What is the recommended management of opioid-induced androgen deficiency?
Jenny Legassie: Opioid-induced androgen deficiency is actually a very common side effect of long-term opioid use. However, clinically we do tend to miss it. Opioid-induced androgen deficiency is the result of opioids having a direct effect on the opioid receptors in the hypothalamus. This then turns off or decreases the pulsatile release of gonadotropin-releasing hormone, which then of course decreases the release of luteinizing hormone (LH) and follicle-stimulating hormone (FSH) and ultimately testosterone and estradiol. There is also a suggestion that opioids may have a direct impact on the gonads themselves, thus reducing the release of testosterone and estradiol even more.
What does this mean clinically? From studies of patients who have had intrathecal administration of opioids we can see that testosterone levels decrease within about half an hour. From a single dose it may take 24 to 72 hours for the testosterone level to return to normal. In patients using high doses and with chronic use you may actually have to stop the medication for up to a month before levels resume normal.
Side effects that you would see, or symptoms from this, include fatigue, loss of muscle mass, loss of strength. In severe cases you can see anemia and osteoporosis. In women you may see development of facial hair as well as irregularities or complete absence of menstrual cycles, and in men erectile dysfunction and decreased libido are quite common.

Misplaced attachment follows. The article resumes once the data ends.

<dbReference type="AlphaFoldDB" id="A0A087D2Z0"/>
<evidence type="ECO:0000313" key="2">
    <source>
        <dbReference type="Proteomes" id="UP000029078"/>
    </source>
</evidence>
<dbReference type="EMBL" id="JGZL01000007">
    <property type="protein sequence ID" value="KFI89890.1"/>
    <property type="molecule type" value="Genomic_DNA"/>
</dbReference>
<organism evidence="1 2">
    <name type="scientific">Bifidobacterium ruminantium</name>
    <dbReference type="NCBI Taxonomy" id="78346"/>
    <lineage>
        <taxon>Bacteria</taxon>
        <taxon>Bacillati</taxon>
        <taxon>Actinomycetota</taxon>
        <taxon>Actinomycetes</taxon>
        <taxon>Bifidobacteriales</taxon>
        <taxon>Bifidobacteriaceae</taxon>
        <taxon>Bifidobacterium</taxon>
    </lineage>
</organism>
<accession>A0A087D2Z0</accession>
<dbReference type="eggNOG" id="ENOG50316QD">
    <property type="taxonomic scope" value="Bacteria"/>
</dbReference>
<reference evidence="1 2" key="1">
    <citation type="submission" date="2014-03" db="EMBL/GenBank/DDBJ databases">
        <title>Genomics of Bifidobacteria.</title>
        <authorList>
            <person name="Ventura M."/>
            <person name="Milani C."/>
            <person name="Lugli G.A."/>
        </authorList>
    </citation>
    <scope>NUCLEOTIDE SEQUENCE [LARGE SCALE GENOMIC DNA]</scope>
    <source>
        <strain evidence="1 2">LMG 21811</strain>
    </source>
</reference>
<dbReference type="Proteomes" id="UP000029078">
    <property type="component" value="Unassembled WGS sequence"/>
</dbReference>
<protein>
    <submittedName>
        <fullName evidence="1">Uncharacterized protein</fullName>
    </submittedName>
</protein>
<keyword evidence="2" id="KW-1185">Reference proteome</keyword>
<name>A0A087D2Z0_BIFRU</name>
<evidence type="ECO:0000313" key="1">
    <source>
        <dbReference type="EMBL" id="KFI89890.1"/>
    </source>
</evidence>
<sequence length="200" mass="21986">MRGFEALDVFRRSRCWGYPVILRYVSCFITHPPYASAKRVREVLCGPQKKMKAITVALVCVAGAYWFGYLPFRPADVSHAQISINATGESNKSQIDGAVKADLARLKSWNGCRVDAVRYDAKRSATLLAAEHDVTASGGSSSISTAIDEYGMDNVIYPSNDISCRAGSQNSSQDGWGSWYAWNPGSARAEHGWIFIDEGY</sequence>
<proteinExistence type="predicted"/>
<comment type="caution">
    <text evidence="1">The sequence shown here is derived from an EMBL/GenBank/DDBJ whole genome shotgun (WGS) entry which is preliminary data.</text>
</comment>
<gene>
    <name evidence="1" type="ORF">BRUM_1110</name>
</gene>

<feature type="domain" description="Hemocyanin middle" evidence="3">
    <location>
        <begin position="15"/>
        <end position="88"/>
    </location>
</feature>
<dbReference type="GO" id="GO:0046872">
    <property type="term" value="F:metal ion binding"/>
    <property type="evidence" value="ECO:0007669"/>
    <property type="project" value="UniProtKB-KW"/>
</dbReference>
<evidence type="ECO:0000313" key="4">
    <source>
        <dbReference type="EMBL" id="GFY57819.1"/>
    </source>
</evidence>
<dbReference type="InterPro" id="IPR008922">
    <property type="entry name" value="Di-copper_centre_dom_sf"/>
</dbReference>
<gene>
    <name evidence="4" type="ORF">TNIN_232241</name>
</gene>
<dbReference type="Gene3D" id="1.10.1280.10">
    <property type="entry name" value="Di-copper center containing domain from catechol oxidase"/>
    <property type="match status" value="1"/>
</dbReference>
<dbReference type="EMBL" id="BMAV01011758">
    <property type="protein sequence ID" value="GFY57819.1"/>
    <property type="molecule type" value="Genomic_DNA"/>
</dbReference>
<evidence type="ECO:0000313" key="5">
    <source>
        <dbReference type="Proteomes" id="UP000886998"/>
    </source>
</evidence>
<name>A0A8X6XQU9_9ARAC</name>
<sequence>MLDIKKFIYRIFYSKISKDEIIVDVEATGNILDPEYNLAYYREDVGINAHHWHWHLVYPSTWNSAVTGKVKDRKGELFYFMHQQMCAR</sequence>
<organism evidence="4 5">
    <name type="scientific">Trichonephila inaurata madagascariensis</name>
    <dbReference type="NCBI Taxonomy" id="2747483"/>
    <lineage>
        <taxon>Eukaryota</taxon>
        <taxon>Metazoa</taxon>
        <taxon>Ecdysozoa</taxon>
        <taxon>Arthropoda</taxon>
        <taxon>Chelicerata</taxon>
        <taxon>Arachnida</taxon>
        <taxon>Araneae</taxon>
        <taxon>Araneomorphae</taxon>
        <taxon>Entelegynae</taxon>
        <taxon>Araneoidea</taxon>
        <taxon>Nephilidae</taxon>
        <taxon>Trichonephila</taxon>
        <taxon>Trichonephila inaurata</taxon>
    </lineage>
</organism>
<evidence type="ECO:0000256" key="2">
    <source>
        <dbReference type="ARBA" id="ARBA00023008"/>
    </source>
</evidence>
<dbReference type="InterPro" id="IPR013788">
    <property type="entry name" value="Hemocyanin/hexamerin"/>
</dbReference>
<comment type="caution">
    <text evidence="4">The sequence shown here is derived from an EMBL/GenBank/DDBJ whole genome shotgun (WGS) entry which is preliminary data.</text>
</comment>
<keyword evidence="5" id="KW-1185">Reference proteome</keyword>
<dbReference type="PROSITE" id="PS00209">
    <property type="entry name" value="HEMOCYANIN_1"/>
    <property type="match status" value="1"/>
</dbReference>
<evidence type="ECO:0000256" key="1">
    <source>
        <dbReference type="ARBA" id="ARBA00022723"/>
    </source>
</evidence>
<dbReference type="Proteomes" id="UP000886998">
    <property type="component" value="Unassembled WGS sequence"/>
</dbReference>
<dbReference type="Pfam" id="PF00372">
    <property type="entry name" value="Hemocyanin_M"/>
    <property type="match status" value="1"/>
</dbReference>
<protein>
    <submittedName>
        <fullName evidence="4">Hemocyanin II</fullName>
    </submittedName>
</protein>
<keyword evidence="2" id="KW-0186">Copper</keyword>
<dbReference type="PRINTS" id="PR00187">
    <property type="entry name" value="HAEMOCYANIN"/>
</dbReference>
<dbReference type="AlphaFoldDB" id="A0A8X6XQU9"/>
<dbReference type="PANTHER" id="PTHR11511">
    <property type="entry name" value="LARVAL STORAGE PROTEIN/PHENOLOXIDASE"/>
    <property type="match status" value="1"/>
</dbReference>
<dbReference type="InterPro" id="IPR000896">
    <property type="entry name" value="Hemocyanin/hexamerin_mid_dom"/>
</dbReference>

In terms of management, the first step is noticing that it is there. We should be screening our patients at every visit, particularly those on very high doses or who have used this for a long time. Ultimately, there are screening tools available. The ADAM screening tool is a very nice tool with about 7 questions to screen for androgen deficiency in men. However, you can simply ask your patients, “Tell me about your energy, your libido.” In women physical examination will reveal facial hair. We can be screening quite simply and quickly in our clinics. We should be assessing their hemoglobin and their bone density, probably once a year for the first few years and then depending on the results we could reduce that frequency.
In terms of management and treatment, supplementation is the way to go if you are unable to wean those opioids. Dehydroepiandrosterone (DHEA) supplements for women have been shown to bring their estradiol back into normal levels, and both topical and injectable testosterone has been shown to increase testosterone to normal levels in men. As of this point we do not know what the appropriate level for replacement is, but we recommend titrating to a normal laboratory value.